Zelda and Scott lived.in a society newly created - the Jazz Age. It is hard for us now to understand how fast and furious the Victorian Age dissolved and its mores were shoved aside. They knew everyone in the literary world worth knowing and we get to have a glimpse of them. In addition, this is the story of a marriage, and some interesting facts about concepts of mental health at thar time. I would like to add that I thought the narrator was outstanding. Will look for her reading other books.
In a year when there is much focus on Scot Fitzgerald and his Gatsby, this alternate view of him from Zelda's perspective enriches the discussion of his legacy. More than that, it provides a delightful experience on its on.
Zelda Fitzgerald is a fascinating person, one who should not be relegated to just a footnote to the life of her husband. Theirs is a tragic story, but an amazing tale of two talented, though less than stable, individuals who shared a love of life and of each other, but who neither had the strength to provide the emotional support the other desperately needed.
The narrator does an excellent portrayal of a south Alabama accent, evoking the time and place without falling into the common trap of overdoing it. Only one slip up in the pronunciation of the name of Zelda's high school, Lanier, named for poet Sidney Lanier and still in existence. Still, overall the performance is excellent, portraying Zelda as both a young and a mature woman, and making her believable in both.
There is no Frigate like a Book To take us Lands away Nor any Coursers like a Page Of prancing Poetry – Emily Dickinson
Zelda falls flat, in my opinion. It reads as if the author took a biography of Zelda (and Scott) and just inserted some voices. It never comes alive. Of course, one wants to compare this to The Paris Wife, however it doesn’t hold up at all. The Paris Wife was alive and this is dead. That’s the only way I can put it.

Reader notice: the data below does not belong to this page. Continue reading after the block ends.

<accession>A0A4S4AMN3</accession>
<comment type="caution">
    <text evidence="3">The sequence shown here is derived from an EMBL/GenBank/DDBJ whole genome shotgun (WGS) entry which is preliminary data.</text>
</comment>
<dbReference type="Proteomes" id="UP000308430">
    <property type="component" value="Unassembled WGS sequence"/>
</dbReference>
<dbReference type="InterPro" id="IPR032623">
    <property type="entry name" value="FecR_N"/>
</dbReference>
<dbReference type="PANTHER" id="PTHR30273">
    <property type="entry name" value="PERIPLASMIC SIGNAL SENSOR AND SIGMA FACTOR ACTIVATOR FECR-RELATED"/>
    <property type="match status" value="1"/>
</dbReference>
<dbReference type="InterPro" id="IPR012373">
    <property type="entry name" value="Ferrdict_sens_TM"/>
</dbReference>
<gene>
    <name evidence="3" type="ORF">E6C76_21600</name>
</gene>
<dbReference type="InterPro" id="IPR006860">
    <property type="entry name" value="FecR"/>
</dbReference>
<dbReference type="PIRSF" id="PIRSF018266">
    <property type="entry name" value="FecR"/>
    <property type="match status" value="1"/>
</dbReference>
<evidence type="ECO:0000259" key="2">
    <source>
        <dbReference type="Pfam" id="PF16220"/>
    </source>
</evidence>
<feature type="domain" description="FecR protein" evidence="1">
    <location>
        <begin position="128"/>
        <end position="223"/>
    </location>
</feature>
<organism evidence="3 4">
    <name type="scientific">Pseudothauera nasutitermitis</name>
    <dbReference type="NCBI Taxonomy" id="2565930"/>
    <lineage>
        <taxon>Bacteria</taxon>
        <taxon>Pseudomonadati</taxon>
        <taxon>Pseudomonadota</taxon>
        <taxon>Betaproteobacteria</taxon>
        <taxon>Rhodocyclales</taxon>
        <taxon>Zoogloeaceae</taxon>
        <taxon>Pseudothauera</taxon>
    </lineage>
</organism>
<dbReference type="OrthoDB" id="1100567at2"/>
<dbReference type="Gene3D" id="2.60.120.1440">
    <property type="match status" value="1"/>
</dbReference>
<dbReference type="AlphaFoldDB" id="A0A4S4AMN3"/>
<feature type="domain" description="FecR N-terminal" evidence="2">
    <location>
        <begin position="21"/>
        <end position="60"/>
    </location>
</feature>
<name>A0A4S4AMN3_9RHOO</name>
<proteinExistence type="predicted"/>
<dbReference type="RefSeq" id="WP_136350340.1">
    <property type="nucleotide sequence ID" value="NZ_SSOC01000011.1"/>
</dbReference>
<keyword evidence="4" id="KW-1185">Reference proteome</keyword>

I only enjoyed it because I am enthralled or interested in that literary period and with the whole Bohemian writer in Paris thing, which includes Scott and Zelda. Learning about the life of the Fitzgeralds was interesting, and the reading was easy and pretty quick, so I did enjoy it for that.
12 step program please. I am addicted to Audible! I love trashy sexy books, award winning novels and everything between. Bring it!
Without giving details away, I really liked this new telling of Zelda. Instead of being cast as yet again, the crazed selfish enigmatic muse that brings Fitzgerald down- she is in this story a smart, sassy, creative woman WAY ahead of her time. I really enjoyed this audio and have recommended it to many friends. It is very interesting, well written and perfectly narrated.
I liked Zelda and F.Scott's budding romance. It was sweet and charged with lots of chemistry. They were so drawn to each other and as their relationship grew you could see how they fused and how easily they could inflict each other equally with pain or happiness.
no tag line, i think "Z" would do.
Worth the download. And man, Hemmingway is a total douchebag!
Added Audible to my 2 hour commute, consuming books at rapid pace, and rating books based on keeping me engaged and making time fly!